Charles rested his hand on these for a moment before looking up at the Knights. “I have received a dispatch from Marie de Rohan, the Duchess of Chevreuse and wife of our fellow Garter Knight Claude de Lorraine. She, as you know, was a good friend of my beloved Buckingham and writes from Touraine having been recently expelled by Richelieu from France for stealing state secrets.”
One of the Knights on the King’s side leant forward. “It is said that they were extracted in the bed-chamber from the Marquis de Chateauneuf, keeper of the French seals.”
Charles frowned slightly at the interruption but then continued, “That may be the case Hamilton. Nevertheless de Rohan has always been a friend to England and the letter contains some interesting gossip.”
One of the Knights near the head of the table began laughing but stopped just as suddenly as Charles glared at him. “I am sorry for my outburst Sire. I was just wondering how long my poor Lord Hamilton would last in the company of the bold Duchess. I had the pleasure of meeting Marie de Rohan when Claude was invested with his Garter and methinks the struggle would be short-lived.” Robert Barty, the Earl of Lindsay, continued to smirk and even Charles had difficulty suppressing a smile.
“Indeed Lindsay. In any event she relates that one of the Spanish Orders has been actively pursuing the suspected but heretofore, secret legacy of our brother Order, the Angelicks. We, in Chapter, have been aware of the possibility of such a legacy but are not sure exactly what it comprises. The Duchess reports that the Grand Master of the Angelicks, Dom Giovanni Andrea, was foolish enough to let the legacy out of his control and that it is currently in the possession of the Patriarch Loukaris in Constantinople. I have instructed Our ambassador to try and determine what exactly the legacy is and to retrieve it, if possible, for our Order.”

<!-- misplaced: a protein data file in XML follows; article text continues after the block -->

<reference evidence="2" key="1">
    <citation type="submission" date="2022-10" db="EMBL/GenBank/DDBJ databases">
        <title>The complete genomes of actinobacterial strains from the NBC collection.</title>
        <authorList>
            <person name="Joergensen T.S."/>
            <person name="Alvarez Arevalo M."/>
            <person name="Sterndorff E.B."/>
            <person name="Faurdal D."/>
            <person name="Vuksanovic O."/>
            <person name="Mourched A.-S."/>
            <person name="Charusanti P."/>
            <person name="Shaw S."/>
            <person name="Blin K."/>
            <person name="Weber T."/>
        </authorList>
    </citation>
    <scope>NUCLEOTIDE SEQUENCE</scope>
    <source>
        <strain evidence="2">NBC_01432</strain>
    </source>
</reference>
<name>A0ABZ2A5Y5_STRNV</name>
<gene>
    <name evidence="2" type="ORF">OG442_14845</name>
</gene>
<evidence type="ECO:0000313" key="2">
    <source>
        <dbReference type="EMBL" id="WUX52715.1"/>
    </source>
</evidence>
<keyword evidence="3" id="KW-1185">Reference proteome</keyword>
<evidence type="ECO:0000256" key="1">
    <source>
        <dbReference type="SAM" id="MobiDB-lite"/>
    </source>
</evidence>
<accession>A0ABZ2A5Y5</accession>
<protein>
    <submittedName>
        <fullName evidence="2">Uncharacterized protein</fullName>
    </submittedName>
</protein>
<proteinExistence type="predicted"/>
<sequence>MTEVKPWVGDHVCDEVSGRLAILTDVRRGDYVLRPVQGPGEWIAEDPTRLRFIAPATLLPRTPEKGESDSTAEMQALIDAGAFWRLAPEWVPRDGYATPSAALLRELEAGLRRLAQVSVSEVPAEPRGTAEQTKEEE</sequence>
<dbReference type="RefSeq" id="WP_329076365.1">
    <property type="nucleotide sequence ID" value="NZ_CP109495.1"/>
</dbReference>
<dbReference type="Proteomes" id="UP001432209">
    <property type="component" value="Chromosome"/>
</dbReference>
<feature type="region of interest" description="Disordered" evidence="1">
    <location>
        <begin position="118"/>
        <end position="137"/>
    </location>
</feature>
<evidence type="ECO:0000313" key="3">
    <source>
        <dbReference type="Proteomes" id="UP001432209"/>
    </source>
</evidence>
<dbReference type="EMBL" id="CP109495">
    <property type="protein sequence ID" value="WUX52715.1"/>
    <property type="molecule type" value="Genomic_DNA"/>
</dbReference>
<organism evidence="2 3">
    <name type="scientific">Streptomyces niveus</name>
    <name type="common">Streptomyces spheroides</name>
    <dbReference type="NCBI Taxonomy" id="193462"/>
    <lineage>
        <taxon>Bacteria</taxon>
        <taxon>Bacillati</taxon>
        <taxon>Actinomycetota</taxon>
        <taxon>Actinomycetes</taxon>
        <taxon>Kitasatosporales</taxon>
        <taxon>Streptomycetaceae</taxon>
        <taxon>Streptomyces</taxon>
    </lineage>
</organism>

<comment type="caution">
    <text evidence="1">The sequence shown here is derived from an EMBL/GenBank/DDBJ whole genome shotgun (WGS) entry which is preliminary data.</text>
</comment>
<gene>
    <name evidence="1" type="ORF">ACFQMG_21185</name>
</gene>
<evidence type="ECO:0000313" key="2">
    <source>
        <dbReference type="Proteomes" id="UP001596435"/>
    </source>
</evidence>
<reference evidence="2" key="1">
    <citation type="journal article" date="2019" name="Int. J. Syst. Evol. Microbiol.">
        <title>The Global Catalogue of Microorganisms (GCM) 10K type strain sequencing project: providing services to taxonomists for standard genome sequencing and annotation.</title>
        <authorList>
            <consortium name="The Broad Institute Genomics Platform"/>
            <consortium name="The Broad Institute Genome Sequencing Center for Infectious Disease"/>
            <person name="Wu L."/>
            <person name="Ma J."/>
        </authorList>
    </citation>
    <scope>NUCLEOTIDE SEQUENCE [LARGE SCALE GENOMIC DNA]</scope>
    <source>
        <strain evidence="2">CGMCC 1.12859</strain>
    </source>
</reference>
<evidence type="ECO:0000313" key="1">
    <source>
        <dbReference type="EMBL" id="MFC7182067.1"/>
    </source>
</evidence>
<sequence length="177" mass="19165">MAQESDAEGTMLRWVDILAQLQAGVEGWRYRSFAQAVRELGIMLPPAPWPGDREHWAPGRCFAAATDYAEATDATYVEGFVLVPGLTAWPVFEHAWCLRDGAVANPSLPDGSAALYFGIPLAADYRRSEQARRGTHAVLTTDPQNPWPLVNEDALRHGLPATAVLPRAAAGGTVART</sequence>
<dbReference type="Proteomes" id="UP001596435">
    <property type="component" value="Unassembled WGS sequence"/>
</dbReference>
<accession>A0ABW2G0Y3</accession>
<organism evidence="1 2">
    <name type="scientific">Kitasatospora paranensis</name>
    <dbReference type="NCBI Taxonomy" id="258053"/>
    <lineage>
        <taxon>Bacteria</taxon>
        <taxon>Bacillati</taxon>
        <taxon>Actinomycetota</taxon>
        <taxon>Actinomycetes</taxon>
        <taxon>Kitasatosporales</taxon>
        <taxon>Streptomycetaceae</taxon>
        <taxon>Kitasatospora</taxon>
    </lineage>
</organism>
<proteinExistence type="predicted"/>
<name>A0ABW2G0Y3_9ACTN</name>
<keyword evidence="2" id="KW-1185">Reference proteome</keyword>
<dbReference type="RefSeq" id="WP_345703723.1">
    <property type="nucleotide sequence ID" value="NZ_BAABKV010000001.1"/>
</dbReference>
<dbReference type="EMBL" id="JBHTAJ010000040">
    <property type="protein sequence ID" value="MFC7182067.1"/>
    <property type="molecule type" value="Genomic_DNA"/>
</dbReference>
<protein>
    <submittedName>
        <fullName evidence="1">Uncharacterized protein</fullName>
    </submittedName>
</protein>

Most of the senior Knights were stunned at the significance of this report and nodded their assent. Some of the younger ones looked bemused. 
Charles then continued. “I know that some of you are aware of this legacy and its possible significance. However as they have not been discussed in Chapter for some time . . .” Charles looked at Matthew Wren - the Register - who stood opposite him at the end of the table.